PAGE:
universal; for, having lost its local centre, it subsisted no longer
historically, but, so to speak, naturally, as a part of an order of things
which a change in external conditions seemed incapable of disturbing.
Henceforth the Empire would be unaffected by the disasters of the city. And
though, after the partition of the Empire had been confirmed by Valentinian,
and finally settled on the death of Theodosius, the seat of the Western
government was removed first to Milan and then to Ravenna, neither event
destroyed Rome's prestige, nor the notion of a single imperial nationality
common to all her subjects. The Syrian, the Pannonian, the Briton, the
Spaniard, still called himself a Roman ^2.

[Footnote 1: According to the vicious financial system that prevailed, the
curiales in each city were required to collect the taxes, and when there was a
deficit, to supply it from their own property.]

[Footnote 2: See the eloquent passage of Claudian, In secundum consulatum
Stilichonis, 129, sqq., from which the following lines are taken (150-160): -

'Haec est in gremio victos quae sola recepit,
Humanumque genus communi nomine fovit,
Matris, non dominae, ritu; civesque vocavit
Quos domuit, nexuque pio longinqua revinxit.
Hujus pacificis debemus moribus omnes
Quod veluti patriis re ionibus utitur hospes:
Quod sedem mutare licet: quod cernere Thulen
Lusus, et horrendos quondam penetrare recessus:
Quod bibimus passim Rhodanum, potamus Oronten,
Quod cuncti gens una sumus. Nec terminus unquam
Romanae ditionis erit.']

For that nationality was now beginning to be supported by a new and
vigorous power. The Emperors had indeed opposed it as disloyal and
revolutionary: had more than once put forth their whole strength to root it
out. But the unity of the Empire, and the ease of communication through its
parts, had favoured the spread of Christianity: persecution had scattered the
seeds more widely, had forced on it a firm organization, had given it
martyr-heroes and a history. When Constantine, partly perhaps from a genuine
moral sympathy, yet doubtless far more in the well-grounded belief that he had
more to gain from the zealous sympathy of its professors than he could lose by
the aversion of those who still cultivated a languid paganism, took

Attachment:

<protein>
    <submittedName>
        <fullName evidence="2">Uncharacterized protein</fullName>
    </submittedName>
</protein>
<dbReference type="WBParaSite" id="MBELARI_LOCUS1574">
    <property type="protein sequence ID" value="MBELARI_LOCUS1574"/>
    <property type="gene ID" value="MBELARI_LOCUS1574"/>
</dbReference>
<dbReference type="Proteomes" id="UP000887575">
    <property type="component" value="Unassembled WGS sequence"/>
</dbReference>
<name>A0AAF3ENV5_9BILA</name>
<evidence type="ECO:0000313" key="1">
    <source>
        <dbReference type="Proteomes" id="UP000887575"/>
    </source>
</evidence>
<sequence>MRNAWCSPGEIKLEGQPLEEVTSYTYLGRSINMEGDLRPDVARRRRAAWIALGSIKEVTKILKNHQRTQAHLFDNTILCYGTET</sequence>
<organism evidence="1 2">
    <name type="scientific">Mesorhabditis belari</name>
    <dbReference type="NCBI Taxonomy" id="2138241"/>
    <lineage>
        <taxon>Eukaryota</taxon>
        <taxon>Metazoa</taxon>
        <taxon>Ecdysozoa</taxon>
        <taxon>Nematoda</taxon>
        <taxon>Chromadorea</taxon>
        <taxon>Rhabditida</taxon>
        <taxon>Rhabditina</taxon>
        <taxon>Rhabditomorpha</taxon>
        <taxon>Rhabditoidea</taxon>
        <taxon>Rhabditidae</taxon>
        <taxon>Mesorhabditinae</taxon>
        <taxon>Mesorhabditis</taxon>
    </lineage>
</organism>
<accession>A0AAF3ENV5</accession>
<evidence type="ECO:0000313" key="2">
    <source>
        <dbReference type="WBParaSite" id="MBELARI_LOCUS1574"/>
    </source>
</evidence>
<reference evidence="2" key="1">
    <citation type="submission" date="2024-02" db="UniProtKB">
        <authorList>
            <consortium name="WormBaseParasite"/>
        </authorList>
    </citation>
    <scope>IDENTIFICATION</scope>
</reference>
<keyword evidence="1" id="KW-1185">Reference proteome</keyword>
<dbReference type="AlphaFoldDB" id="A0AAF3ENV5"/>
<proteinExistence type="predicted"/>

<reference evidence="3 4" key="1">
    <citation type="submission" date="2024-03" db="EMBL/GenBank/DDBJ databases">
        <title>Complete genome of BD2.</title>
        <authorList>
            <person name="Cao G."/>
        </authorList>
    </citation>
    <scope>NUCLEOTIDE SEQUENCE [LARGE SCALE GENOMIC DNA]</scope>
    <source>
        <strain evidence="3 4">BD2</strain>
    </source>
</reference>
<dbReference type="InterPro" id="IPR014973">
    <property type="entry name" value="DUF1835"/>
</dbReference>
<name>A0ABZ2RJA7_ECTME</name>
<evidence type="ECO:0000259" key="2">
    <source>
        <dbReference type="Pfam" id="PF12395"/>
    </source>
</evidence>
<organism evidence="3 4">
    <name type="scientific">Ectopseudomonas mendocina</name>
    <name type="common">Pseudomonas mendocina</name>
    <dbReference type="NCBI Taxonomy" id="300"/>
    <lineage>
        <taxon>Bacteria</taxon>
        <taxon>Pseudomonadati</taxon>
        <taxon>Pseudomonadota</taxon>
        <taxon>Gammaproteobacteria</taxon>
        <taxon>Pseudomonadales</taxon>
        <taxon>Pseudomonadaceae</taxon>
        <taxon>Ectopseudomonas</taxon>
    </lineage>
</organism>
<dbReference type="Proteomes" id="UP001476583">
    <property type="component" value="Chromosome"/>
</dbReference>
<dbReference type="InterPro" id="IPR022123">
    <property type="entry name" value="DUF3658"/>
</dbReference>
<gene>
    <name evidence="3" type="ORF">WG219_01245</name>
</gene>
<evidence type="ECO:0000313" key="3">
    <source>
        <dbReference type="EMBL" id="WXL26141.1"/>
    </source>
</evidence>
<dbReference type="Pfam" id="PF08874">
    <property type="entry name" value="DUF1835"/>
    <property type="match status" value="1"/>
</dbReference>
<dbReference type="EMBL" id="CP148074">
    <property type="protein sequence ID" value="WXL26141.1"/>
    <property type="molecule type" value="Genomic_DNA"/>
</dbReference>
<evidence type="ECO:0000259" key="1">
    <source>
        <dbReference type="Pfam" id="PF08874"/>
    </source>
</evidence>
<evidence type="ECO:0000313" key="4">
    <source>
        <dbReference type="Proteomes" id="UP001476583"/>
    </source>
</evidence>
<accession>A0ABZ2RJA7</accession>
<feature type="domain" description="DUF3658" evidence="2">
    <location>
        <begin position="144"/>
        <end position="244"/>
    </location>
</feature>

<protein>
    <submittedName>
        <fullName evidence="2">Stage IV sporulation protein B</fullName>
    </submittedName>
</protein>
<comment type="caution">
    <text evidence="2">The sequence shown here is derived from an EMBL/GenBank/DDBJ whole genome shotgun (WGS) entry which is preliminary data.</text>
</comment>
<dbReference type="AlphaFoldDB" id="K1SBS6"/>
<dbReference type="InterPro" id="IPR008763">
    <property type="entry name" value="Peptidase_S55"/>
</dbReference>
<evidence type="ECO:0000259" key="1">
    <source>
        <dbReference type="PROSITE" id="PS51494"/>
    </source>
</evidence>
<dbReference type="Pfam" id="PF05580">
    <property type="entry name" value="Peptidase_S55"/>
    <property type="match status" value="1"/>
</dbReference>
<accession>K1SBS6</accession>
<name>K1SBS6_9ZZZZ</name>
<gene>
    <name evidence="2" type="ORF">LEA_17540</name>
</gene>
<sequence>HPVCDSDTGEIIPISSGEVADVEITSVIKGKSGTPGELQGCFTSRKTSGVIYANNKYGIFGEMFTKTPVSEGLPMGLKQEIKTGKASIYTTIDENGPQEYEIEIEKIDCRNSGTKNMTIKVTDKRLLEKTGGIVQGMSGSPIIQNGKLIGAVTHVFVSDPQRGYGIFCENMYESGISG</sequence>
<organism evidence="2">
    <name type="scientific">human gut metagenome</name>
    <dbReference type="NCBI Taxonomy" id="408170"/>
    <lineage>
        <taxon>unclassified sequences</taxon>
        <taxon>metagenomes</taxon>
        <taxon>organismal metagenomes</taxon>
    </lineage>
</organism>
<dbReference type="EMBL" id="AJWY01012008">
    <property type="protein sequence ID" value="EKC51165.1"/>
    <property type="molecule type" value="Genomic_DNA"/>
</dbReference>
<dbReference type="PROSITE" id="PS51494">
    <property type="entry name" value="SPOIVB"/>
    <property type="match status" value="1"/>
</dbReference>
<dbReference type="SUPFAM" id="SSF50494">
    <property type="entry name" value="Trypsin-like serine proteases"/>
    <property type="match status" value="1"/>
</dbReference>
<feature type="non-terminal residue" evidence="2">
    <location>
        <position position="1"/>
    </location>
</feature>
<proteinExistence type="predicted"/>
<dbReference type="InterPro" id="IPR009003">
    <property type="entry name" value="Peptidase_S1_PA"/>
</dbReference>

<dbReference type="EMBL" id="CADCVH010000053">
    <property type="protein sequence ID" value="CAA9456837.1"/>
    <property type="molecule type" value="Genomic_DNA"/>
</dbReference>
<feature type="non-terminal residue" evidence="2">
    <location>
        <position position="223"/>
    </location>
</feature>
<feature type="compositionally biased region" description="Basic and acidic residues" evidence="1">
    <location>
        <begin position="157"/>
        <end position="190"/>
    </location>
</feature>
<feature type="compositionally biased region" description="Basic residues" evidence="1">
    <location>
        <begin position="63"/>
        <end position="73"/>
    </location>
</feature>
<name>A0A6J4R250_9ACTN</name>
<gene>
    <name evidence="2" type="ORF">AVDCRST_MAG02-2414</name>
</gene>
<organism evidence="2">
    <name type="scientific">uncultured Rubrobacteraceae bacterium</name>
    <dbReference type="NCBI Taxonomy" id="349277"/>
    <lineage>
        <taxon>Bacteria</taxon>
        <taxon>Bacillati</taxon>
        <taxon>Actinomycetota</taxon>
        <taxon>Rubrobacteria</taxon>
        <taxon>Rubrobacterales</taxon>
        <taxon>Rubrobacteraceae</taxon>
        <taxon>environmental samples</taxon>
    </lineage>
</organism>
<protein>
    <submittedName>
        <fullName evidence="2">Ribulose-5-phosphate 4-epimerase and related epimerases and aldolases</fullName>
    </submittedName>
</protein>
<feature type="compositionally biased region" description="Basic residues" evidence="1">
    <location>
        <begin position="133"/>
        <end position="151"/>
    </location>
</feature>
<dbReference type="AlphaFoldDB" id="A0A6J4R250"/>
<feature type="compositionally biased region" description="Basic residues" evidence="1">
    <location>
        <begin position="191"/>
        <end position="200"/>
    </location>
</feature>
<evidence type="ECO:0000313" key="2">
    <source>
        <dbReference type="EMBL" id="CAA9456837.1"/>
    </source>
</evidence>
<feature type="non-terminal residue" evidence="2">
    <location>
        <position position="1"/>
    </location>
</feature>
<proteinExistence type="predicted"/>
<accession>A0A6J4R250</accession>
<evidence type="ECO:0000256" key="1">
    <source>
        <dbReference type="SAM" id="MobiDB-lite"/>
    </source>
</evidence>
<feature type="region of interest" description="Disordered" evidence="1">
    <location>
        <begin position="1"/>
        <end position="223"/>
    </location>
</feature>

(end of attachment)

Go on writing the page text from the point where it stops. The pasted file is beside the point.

Christianity to be the religion of the Empire, it was already a great
political force, able, and not more able than willing, to repay him by aid and
submission. Yet the league was struck in no mere mercenary spirit, for the
league was inevitable. Of the evils and dangers incident to the system then
founded, there was as yet no experience: of that antagonism between Church and
State which to a modern appears so natural, there was not even an idea. Among
the Jews, the State had rested upon religion; among the Romans, religion had
been an integral part of the political constitution, a matter far more of
national or tribal or family feeling than of personal ^1. Both in Israel and
at Rome the mingling of religious with civic patriotism had been harmonious,
giving strength and elasticity to the whole body politic. So perfect a union
was now no longer possible in the Roman Empire, for the new faith had already
a governing body of her own in those rulers and teachers whom the growth of
sacramentalism, and of sacerdotalism its necessary consequence, was making
every day more powerful, and marking off more sharply from the mass of the
Christian people. Since therefore the ecclesiastical organization could not
be identical with the civil, it became its counterpart. Suddenly called from
danger and ignominy to the seat of power, and finding her inexperience
perplexed by a sphere of action vast and varied, the Church was compelled to
frame herself upon the model of the secular administration. Where her own